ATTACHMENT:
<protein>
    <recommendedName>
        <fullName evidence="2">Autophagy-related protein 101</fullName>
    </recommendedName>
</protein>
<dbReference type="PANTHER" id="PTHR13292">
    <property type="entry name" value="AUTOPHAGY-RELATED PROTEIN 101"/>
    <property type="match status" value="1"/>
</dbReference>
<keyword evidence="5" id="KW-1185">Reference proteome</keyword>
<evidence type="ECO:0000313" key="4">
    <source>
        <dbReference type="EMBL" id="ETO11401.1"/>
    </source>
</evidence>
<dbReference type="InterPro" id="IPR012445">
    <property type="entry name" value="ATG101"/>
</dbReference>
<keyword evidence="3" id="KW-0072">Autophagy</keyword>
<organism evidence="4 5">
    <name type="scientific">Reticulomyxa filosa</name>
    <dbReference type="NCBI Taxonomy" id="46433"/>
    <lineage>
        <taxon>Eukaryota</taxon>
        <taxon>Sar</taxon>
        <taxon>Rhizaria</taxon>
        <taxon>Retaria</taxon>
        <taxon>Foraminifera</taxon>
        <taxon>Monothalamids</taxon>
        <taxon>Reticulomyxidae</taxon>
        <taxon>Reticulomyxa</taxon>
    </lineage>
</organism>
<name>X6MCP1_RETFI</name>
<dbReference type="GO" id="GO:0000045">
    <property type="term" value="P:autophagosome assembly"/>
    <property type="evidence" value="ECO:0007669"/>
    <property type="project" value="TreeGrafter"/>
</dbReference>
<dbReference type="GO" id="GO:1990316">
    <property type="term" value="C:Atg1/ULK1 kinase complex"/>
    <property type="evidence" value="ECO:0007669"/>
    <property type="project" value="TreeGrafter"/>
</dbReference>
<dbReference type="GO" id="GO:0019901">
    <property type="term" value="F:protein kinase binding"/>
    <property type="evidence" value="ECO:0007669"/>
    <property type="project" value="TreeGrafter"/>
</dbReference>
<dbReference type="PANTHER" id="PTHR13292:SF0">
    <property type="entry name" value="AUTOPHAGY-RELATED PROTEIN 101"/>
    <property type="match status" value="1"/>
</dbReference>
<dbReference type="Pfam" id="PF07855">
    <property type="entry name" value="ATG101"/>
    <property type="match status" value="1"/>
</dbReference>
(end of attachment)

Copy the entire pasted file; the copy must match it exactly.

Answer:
<protein>
    <recommendedName>
        <fullName evidence="2">Autophagy-related protein 101</fullName>
    </recommendedName>
</protein>
<dbReference type="PANTHER" id="PTHR13292">
    <property type="entry name" value="AUTOPHAGY-RELATED PROTEIN 101"/>
    <property type="match status" value="1"/>
</dbReference>
<keyword evidence="5" id="KW-1185">Reference proteome</keyword>
<evidence type="ECO:0000313" key="4">
    <source>
        <dbReference type="EMBL" id="ETO11401.1"/>
    </source>
</evidence>
<dbReference type="InterPro" id="IPR012445">
    <property type="entry name" value="ATG101"/>
</dbReference>
<keyword evidence="3" id="KW-0072">Autophagy</keyword>
<organism evidence="4 5">
    <name type="scientific">Reticulomyxa filosa</name>
    <dbReference type="NCBI Taxonomy" id="46433"/>
    <lineage>
        <taxon>Eukaryota</taxon>
        <taxon>Sar</taxon>
        <taxon>Rhizaria</taxon>
        <taxon>Retaria</taxon>
        <taxon>Foraminifera</taxon>
        <taxon>Monothalamids</taxon>
        <taxon>Reticulomyxidae</taxon>
        <taxon>Reticulomyxa</taxon>
    </lineage>
</organism>
<name>X6MCP1_RETFI</name>
<dbReference type="GO" id="GO:0000045">
    <property type="term" value="P:autophagosome assembly"/>
    <property type="evidence" value="ECO:0007669"/>
    <property type="project" value="TreeGrafter"/>
</dbReference>
<dbReference type="GO" id="GO:1990316">
    <property type="term" value="C:Atg1/ULK1 kinase complex"/>
    <property type="evidence" value="ECO:0007669"/>
    <property type="project" value="TreeGrafter"/>
</dbReference>
<dbReference type="GO" id="GO:0019901">
    <property type="term" value="F:protein kinase binding"/>
    <property type="evidence" value="ECO:0007669"/>
    <property type="project" value="TreeGrafter"/>
</dbReference>
<dbReference type="PANTHER" id="PTHR13292:SF0">
    <property type="entry name" value="AUTOPHAGY-RELATED PROTEIN 101"/>
    <property type="match status" value="1"/>
</dbReference>
<dbReference type="Pfam" id="PF07855">
    <property type="entry name" value="ATG101"/>
    <property type="match status" value="1"/>
</dbReference>